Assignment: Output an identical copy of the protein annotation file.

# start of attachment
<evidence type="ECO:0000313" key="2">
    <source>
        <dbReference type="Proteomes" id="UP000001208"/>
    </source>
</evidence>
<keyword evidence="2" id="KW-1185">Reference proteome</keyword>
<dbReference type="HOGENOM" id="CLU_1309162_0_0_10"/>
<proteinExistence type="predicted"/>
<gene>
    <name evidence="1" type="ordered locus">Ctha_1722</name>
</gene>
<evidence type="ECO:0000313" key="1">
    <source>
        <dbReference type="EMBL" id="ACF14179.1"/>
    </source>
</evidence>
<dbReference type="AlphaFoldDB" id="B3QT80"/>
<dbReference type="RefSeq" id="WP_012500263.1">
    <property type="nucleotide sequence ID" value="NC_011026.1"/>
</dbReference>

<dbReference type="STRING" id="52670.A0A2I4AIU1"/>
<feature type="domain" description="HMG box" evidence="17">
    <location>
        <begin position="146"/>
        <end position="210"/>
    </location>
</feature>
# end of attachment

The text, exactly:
<evidence type="ECO:0000313" key="2">
    <source>
        <dbReference type="Proteomes" id="UP000001208"/>
    </source>
</evidence>
<keyword evidence="2" id="KW-1185">Reference proteome</keyword>
<dbReference type="HOGENOM" id="CLU_1309162_0_0_10"/>
<proteinExistence type="predicted"/>
<gene>
    <name evidence="1" type="ordered locus">Ctha_1722</name>
</gene>
<evidence type="ECO:0000313" key="1">
    <source>
        <dbReference type="EMBL" id="ACF14179.1"/>
    </source>
</evidence>
<dbReference type="AlphaFoldDB" id="B3QT80"/>
<dbReference type="RefSeq" id="WP_012500263.1">
    <property type="nucleotide sequence ID" value="NC_011026.1"/>
</dbReference>

<dbReference type="STRING" id="52670.A0A2I4AIU1"/>
<feature type="domain" description="HMG box" evidence="17">
    <location>
        <begin position="146"/>
        <end position="210"/>
    </location>
</feature>